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Photo: IAA
First Temple-era seal
Photo: IAA
First Temple era engravings discovered in Jerusalem
Rare collection of seals and relics from the First Temple period, shedding light on Jerusalem's administrative systems and civil service workers at the time, on display this week.

Jerusalem archeologists will display to the public a rare collection of seals (bullae) from the First Temple period at a conference in Jerusalem this week, the Israeli Antiquities Authority announced on Monday.

 

 

Ortal Chalaf and Dr. Joe Uziel, directors of the excavation for the Israel Antiquities Authority, said dozens of ancient seals were unearthed in the City of David, adjacent to the Dung Gate of the Old City of Jerusalem. They said the finds bear witness to the developed administration of the city in the First Temple period.

 

First Temple-era seal (Photo: IAA)
First Temple-era seal (Photo: IAA)

 

“The earliest seals bear mostly a series of pictures,” the archeologists said in a joint statement. “It appears that instead of writing the names of the clerks, symbols were used to show who the signatory was, or what he was sealing. In later stages of the period—from the time of King Hezekiah (around 700 BCE) and up to the destruction of Jerusalem in 586 BCE—the seals bear the names of clerks in early Hebrew script.

 

“Through these findings, we learn not only about the developed administrative systems in the city, but also about the residents and those who served in the civil service,” they said.

 

The bullae are small pieces of clay which in ancient times served to seal letters. A letter which arrived with its seal broken was a sign that the letter had been opened before reaching its destination. Although letters themselves did not survive the terrible fire which consumed Jerusalem at its destruction, the seals, being made of clay, were actually well-preserved thanks to the fire, and attest to the existence of the letters and their senders.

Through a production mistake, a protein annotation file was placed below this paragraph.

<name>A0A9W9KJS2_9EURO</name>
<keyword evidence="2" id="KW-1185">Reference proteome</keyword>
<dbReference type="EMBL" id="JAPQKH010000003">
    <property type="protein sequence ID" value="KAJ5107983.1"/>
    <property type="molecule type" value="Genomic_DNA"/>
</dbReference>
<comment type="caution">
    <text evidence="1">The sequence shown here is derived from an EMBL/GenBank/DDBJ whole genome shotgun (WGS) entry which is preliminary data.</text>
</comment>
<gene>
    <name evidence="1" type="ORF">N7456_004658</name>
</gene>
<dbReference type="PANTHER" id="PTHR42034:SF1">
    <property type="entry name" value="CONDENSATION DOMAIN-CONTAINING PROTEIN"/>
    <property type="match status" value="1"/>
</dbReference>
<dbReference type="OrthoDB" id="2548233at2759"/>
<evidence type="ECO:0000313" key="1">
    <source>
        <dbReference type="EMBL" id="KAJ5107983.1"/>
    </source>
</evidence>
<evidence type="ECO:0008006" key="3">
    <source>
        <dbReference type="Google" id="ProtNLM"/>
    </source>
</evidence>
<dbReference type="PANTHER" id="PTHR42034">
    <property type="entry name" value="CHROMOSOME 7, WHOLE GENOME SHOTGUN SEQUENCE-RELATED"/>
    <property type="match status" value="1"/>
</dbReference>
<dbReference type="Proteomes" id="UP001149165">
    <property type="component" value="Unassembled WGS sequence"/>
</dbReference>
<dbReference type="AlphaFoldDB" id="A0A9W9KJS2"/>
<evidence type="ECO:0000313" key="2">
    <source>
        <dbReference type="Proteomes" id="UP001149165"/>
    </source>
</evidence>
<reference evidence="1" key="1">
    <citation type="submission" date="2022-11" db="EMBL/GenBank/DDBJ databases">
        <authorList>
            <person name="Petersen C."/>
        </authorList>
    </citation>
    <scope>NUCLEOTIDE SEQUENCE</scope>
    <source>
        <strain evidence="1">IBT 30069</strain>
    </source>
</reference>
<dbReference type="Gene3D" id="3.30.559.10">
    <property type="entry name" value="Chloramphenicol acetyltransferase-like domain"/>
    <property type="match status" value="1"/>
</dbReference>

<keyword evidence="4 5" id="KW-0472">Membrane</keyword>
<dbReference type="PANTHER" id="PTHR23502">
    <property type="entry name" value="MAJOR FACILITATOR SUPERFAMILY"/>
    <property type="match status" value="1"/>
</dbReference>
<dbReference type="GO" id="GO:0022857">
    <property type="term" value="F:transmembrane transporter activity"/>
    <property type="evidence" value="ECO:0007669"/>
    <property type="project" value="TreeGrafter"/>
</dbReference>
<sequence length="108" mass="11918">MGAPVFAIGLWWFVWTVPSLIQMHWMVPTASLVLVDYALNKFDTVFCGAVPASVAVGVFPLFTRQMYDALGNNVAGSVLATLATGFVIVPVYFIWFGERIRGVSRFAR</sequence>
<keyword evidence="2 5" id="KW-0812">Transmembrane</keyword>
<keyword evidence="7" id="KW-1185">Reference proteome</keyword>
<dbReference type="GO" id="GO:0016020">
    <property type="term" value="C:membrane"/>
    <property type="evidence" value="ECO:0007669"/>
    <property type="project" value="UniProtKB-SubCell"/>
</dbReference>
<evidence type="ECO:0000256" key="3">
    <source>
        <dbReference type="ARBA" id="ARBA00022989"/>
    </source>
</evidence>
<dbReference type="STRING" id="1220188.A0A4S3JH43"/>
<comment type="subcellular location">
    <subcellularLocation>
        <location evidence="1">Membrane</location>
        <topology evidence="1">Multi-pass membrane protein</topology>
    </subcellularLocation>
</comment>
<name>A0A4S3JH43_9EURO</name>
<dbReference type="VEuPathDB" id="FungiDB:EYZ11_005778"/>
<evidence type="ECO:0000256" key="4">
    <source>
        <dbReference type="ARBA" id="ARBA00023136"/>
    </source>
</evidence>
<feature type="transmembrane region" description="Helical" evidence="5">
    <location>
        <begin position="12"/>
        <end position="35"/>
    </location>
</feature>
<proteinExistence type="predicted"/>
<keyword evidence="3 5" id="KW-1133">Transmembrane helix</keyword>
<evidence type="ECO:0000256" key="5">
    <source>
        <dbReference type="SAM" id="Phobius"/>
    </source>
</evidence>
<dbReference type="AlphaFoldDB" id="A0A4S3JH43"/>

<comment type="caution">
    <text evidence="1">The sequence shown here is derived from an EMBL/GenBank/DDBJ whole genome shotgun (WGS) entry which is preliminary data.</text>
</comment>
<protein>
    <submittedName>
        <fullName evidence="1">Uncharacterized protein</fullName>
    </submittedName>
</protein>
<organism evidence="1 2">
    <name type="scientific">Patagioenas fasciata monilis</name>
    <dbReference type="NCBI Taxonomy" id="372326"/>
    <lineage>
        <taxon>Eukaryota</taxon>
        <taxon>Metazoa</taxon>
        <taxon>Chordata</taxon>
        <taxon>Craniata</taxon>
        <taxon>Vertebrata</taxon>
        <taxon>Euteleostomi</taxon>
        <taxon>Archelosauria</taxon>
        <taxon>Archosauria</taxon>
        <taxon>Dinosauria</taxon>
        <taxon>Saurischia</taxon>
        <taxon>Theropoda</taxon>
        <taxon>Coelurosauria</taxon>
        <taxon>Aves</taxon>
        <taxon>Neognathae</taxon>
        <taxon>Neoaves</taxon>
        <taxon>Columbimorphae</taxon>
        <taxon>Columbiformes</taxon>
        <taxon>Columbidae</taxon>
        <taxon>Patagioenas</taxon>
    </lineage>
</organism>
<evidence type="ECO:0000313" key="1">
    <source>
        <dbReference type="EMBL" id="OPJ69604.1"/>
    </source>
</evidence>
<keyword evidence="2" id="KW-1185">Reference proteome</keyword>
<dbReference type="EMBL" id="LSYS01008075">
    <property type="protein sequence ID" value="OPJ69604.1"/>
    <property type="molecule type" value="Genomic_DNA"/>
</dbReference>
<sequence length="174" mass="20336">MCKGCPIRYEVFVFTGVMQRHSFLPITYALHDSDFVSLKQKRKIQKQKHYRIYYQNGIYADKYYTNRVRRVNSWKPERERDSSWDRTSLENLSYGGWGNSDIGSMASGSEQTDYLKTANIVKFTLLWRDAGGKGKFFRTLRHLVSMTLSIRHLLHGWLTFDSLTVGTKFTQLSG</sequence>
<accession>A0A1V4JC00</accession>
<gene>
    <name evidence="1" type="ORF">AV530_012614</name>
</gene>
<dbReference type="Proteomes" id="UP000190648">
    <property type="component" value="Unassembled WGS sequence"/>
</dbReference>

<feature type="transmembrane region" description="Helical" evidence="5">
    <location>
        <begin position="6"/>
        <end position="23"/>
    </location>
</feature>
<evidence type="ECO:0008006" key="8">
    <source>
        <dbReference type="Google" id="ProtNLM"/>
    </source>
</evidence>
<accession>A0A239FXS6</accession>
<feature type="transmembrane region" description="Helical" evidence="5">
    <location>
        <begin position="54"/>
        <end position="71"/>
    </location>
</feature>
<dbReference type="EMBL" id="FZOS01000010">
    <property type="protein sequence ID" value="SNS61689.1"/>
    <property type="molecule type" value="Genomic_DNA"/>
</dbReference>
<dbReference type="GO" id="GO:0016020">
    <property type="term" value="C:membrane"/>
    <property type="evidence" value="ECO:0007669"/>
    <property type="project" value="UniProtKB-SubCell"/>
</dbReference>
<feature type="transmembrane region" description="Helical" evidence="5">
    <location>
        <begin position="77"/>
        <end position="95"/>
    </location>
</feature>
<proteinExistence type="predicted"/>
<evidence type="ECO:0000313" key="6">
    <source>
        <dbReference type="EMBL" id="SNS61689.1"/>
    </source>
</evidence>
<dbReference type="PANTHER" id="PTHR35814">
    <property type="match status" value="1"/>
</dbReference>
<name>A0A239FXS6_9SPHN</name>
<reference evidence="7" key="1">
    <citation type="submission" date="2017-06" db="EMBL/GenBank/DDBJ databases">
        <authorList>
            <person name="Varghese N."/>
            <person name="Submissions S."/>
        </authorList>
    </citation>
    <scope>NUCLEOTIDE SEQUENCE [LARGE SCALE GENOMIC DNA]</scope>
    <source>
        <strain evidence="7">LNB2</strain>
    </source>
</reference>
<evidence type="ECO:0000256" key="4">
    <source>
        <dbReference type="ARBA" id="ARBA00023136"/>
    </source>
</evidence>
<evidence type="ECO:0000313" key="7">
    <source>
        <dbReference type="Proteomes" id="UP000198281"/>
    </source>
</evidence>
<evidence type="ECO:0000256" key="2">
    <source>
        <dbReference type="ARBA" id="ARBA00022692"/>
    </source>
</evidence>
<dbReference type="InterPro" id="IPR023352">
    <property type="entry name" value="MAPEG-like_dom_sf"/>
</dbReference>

Some of the seals bear biblical names. One mentions a man by the name of “Achiav ben Menachem.” These two names are well-known in the context of the Kingdom of Israel: Menachem was a king of Israel, while Achiav does not appear in the Bible, but his name resembles that of Achav (Ahab), the infamous king of Israel described in the Book of Kings.

 

Chalaf and Uziel added that the appearance of the name Achav gives us a window into the names used during the Biblical era, and which appear in Judea during the period following the destruction. They noted that the two names which appear on the seal—Achav and Menachem—were names of kings of Israel.

 

“These names are part of the evidence that after the exile of the Tribes of Israel, refugees arrived in Jerusalem from the northern kingdom, and found their way into senior positions in Jerusalem’s administration,” the statement said.

 

Article reprinted with permission from TPS .

 

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